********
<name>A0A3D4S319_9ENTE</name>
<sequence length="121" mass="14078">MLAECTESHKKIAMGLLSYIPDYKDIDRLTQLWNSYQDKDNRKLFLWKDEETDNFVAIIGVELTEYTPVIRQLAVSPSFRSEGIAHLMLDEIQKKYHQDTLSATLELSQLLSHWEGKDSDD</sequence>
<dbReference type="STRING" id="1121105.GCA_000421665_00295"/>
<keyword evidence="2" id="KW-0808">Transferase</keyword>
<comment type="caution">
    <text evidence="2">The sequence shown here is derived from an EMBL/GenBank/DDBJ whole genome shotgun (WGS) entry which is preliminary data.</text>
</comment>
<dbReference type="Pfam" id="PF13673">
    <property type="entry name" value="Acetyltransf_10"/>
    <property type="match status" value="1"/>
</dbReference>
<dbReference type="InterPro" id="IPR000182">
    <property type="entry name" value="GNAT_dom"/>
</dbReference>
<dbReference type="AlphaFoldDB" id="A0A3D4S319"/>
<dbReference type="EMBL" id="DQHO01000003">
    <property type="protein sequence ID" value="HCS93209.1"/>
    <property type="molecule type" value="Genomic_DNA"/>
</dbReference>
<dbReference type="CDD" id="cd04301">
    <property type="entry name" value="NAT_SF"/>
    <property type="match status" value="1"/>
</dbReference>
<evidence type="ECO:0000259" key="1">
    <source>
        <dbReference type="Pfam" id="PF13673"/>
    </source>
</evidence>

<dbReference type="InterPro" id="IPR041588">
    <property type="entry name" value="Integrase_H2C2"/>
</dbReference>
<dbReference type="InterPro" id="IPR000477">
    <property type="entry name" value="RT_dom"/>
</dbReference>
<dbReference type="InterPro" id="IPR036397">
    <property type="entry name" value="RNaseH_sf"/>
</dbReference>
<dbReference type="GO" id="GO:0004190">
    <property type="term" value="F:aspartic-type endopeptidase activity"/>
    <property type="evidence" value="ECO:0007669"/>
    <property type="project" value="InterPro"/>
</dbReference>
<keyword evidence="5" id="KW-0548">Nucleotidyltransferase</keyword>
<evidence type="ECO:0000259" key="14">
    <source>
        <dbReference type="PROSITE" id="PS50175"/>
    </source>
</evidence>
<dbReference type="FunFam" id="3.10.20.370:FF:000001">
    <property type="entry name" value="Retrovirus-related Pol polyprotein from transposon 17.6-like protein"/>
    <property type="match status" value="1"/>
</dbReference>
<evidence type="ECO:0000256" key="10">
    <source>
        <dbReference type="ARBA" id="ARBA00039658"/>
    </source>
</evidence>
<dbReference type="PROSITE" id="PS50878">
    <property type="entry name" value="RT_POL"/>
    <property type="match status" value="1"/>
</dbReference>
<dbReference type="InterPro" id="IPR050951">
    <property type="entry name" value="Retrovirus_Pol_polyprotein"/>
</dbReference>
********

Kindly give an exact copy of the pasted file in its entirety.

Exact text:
<name>A0A3D4S319_9ENTE</name>
<sequence length="121" mass="14078">MLAECTESHKKIAMGLLSYIPDYKDIDRLTQLWNSYQDKDNRKLFLWKDEETDNFVAIIGVELTEYTPVIRQLAVSPSFRSEGIAHLMLDEIQKKYHQDTLSATLELSQLLSHWEGKDSDD</sequence>
<dbReference type="STRING" id="1121105.GCA_000421665_00295"/>
<keyword evidence="2" id="KW-0808">Transferase</keyword>
<comment type="caution">
    <text evidence="2">The sequence shown here is derived from an EMBL/GenBank/DDBJ whole genome shotgun (WGS) entry which is preliminary data.</text>
</comment>
<dbReference type="Pfam" id="PF13673">
    <property type="entry name" value="Acetyltransf_10"/>
    <property type="match status" value="1"/>
</dbReference>
<dbReference type="InterPro" id="IPR000182">
    <property type="entry name" value="GNAT_dom"/>
</dbReference>
<dbReference type="AlphaFoldDB" id="A0A3D4S319"/>
<dbReference type="EMBL" id="DQHO01000003">
    <property type="protein sequence ID" value="HCS93209.1"/>
    <property type="molecule type" value="Genomic_DNA"/>
</dbReference>
<dbReference type="CDD" id="cd04301">
    <property type="entry name" value="NAT_SF"/>
    <property type="match status" value="1"/>
</dbReference>
<evidence type="ECO:0000259" key="1">
    <source>
        <dbReference type="Pfam" id="PF13673"/>
    </source>
</evidence>

<dbReference type="InterPro" id="IPR041588">
    <property type="entry name" value="Integrase_H2C2"/>
</dbReference>
<dbReference type="InterPro" id="IPR000477">
    <property type="entry name" value="RT_dom"/>
</dbReference>
<dbReference type="InterPro" id="IPR036397">
    <property type="entry name" value="RNaseH_sf"/>
</dbReference>
<dbReference type="GO" id="GO:0004190">
    <property type="term" value="F:aspartic-type endopeptidase activity"/>
    <property type="evidence" value="ECO:0007669"/>
    <property type="project" value="InterPro"/>
</dbReference>
<keyword evidence="5" id="KW-0548">Nucleotidyltransferase</keyword>
<evidence type="ECO:0000259" key="14">
    <source>
        <dbReference type="PROSITE" id="PS50175"/>
    </source>
</evidence>
<dbReference type="FunFam" id="3.10.20.370:FF:000001">
    <property type="entry name" value="Retrovirus-related Pol polyprotein from transposon 17.6-like protein"/>
    <property type="match status" value="1"/>
</dbReference>
<evidence type="ECO:0000256" key="10">
    <source>
        <dbReference type="ARBA" id="ARBA00039658"/>
    </source>
</evidence>
<dbReference type="PROSITE" id="PS50878">
    <property type="entry name" value="RT_POL"/>
    <property type="match status" value="1"/>
</dbReference>
<dbReference type="InterPro" id="IPR050951">
    <property type="entry name" value="Retrovirus_Pol_polyprotein"/>
</dbReference>